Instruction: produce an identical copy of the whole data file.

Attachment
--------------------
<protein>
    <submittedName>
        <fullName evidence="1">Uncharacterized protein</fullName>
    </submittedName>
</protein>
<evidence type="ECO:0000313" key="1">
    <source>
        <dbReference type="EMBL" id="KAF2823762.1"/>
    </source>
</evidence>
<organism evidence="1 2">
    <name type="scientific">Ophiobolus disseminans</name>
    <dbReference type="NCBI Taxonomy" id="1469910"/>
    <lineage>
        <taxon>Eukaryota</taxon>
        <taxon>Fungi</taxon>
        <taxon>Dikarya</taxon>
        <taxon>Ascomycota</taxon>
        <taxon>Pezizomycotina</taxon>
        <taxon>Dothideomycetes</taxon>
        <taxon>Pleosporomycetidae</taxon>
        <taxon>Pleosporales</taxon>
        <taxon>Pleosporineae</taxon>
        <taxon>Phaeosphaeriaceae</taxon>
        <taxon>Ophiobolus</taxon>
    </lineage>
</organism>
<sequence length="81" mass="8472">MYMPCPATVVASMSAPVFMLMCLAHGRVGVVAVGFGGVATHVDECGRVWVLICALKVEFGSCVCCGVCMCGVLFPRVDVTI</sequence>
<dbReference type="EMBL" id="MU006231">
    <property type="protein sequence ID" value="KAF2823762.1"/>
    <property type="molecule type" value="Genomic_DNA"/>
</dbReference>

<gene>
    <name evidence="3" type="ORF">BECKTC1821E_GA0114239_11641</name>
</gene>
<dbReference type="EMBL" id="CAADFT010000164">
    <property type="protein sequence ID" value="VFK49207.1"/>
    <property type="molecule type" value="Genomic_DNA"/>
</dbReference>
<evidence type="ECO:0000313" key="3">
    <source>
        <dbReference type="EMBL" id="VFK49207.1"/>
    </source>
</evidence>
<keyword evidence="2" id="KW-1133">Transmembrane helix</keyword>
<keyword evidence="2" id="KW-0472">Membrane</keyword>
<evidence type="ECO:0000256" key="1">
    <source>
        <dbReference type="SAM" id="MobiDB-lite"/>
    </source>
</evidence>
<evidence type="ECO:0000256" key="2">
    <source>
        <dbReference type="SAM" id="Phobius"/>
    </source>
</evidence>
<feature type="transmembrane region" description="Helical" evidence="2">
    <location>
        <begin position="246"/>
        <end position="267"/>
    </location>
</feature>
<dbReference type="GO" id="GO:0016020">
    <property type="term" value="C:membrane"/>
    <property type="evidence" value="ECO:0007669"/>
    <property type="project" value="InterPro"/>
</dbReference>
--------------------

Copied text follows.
<protein>
    <submittedName>
        <fullName evidence="1">Uncharacterized protein</fullName>
    </submittedName>
</protein>
<evidence type="ECO:0000313" key="1">
    <source>
        <dbReference type="EMBL" id="KAF2823762.1"/>
    </source>
</evidence>
<organism evidence="1 2">
    <name type="scientific">Ophiobolus disseminans</name>
    <dbReference type="NCBI Taxonomy" id="1469910"/>
    <lineage>
        <taxon>Eukaryota</taxon>
        <taxon>Fungi</taxon>
        <taxon>Dikarya</taxon>
        <taxon>Ascomycota</taxon>
        <taxon>Pezizomycotina</taxon>
        <taxon>Dothideomycetes</taxon>
        <taxon>Pleosporomycetidae</taxon>
        <taxon>Pleosporales</taxon>
        <taxon>Pleosporineae</taxon>
        <taxon>Phaeosphaeriaceae</taxon>
        <taxon>Ophiobolus</taxon>
    </lineage>
</organism>
<sequence length="81" mass="8472">MYMPCPATVVASMSAPVFMLMCLAHGRVGVVAVGFGGVATHVDECGRVWVLICALKVEFGSCVCCGVCMCGVLFPRVDVTI</sequence>
<dbReference type="EMBL" id="MU006231">
    <property type="protein sequence ID" value="KAF2823762.1"/>
    <property type="molecule type" value="Genomic_DNA"/>
</dbReference>

<gene>
    <name evidence="3" type="ORF">BECKTC1821E_GA0114239_11641</name>
</gene>
<dbReference type="EMBL" id="CAADFT010000164">
    <property type="protein sequence ID" value="VFK49207.1"/>
    <property type="molecule type" value="Genomic_DNA"/>
</dbReference>
<evidence type="ECO:0000313" key="3">
    <source>
        <dbReference type="EMBL" id="VFK49207.1"/>
    </source>
</evidence>
<keyword evidence="2" id="KW-1133">Transmembrane helix</keyword>
<keyword evidence="2" id="KW-0472">Membrane</keyword>
<evidence type="ECO:0000256" key="1">
    <source>
        <dbReference type="SAM" id="MobiDB-lite"/>
    </source>
</evidence>
<evidence type="ECO:0000256" key="2">
    <source>
        <dbReference type="SAM" id="Phobius"/>
    </source>
</evidence>
<feature type="transmembrane region" description="Helical" evidence="2">
    <location>
        <begin position="246"/>
        <end position="267"/>
    </location>
</feature>
<dbReference type="GO" id="GO:0016020">
    <property type="term" value="C:membrane"/>
    <property type="evidence" value="ECO:0007669"/>
    <property type="project" value="InterPro"/>
</dbReference>